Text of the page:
CHICAGO — A protracted period of upward volatility in medical liability premiums has extended into a fourth consecutive year and suggests a hard insurance market has spread across many states making it difficult for physicians to find affordable coverage, according to an analysis (PDF) issued today by the American Medical Association (AMA). The prevalence of year-to-year increases in medical liability premiums between 2019 and 2022 has not been observed in two decades.
“There is a growing consensus that a hard medical liability insurance market exists in a considerable number of states and is slowly spreading across the U.S. as more physicians face higher insurance premiums,” said AMA President Jack Resneck Jr., M.D. “For physicians who can still obtain coverage in a hard market, the skyrocketing costs may force physicians to relocate away from certain high-cost states or drop certain critical services that raise their liability risk. These tough choices can lead to reduced access to care for patients.”
While the share of medical liability premiums with year-to-year increases was increasingly stable between 2013 and 2018, the AMA analysis shows the prolonged period of upward volatility began in 2019 when the proportion of premiums that increased was about 27%, almost double the rate from 2018. Between 2020 and 2022, roughly 30% of premiums increased year-to-year. The proportion of premiums with increases in 2022 was 36.2%, a higher rate than any other year since 2005. Among premiums that went up in 2022, the average increase was 8.1%.
Fifteen states reported double-digit percentage increases in premiums in 2022, up from 12 in 2021. As in 2021, Illinois leads the latest list of states with the largest proportion (63.6%) of premiums that increased 10% or more, followed by New Mexico (33.3%), Oregon (26.7%), Kansas (20%), South Dakota (20%), Kentucky (20%), Massachusetts (16.7%), Montana (16.7%), Missouri (14.8%), South Carolina (11.1%), West Virginia (6.7%), Maine (6.7%), Virginia (6.4%), Nevada (5.6%), and Georgia (4.8%). The size of the largest premium increase in these states ranged from 10% in Maine and Montana to 40.9% in Kansas.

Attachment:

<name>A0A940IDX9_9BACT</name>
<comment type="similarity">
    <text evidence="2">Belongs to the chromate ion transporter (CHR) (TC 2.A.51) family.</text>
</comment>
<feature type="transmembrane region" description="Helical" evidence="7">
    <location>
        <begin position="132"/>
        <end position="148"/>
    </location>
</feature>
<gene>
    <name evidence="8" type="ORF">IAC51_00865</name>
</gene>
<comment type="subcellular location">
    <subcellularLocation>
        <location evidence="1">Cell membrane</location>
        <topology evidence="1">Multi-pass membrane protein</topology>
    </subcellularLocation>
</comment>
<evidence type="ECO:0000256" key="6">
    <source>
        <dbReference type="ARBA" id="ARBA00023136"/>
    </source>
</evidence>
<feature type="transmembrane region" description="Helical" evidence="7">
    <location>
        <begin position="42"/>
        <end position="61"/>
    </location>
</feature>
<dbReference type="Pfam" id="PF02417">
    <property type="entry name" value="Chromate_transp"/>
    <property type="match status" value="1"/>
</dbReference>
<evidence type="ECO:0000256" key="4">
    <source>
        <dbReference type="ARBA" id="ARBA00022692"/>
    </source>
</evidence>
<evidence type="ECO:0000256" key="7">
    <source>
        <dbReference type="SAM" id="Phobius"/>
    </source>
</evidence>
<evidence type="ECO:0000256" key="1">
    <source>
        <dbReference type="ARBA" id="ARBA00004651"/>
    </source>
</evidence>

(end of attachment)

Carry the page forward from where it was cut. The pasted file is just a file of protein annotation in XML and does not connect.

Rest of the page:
The AMA analysis also found striking differences in premiums by geography. For example, in 2022 some obstetricians and gynecologists faced base premiums ranging from $49,804 in Los Angeles County, California to $226,224 in Miami-Dade County, Florida.
While the surge in upward premium changes largely coincided with the COVID-19 pandemic, the AMA analysis notes “the effects of the COVID-19 pandemic on the medical professional liability market has been largely inconsequential” and expectations are low for future influx in COVID-related claims.
In the wake of the last hard market during the early 2000s, tort reform proved to be a key contributor in stabilizing medical liability insurance premiums. However, over the past decade, some of those reforms have been overturned in various states, opening the door for increased claims severity and frequency. Together with state medical societies, the AMA is fighting to preserve and expand both traditional and innovative medical liability reforms to preserve premium stability and meet the needs of millions of Americans who need affordable, accessible medical care. For more information on AMA solutions to reshape the current medical liability system to better serve both physicians and patients, please read Medical Liability Reform– Now! (PDF).
The newly released AMA analysis on medical liability insurance premiums is based on an annual survey of professional liability insurers conducted by the Medical Liability Monitor (MLM). The MLM reports base premiums for three specialties in each state and sub-state area where the responding insurers provide coverage.
Robert J. Mills
ph: (312) 464-5970
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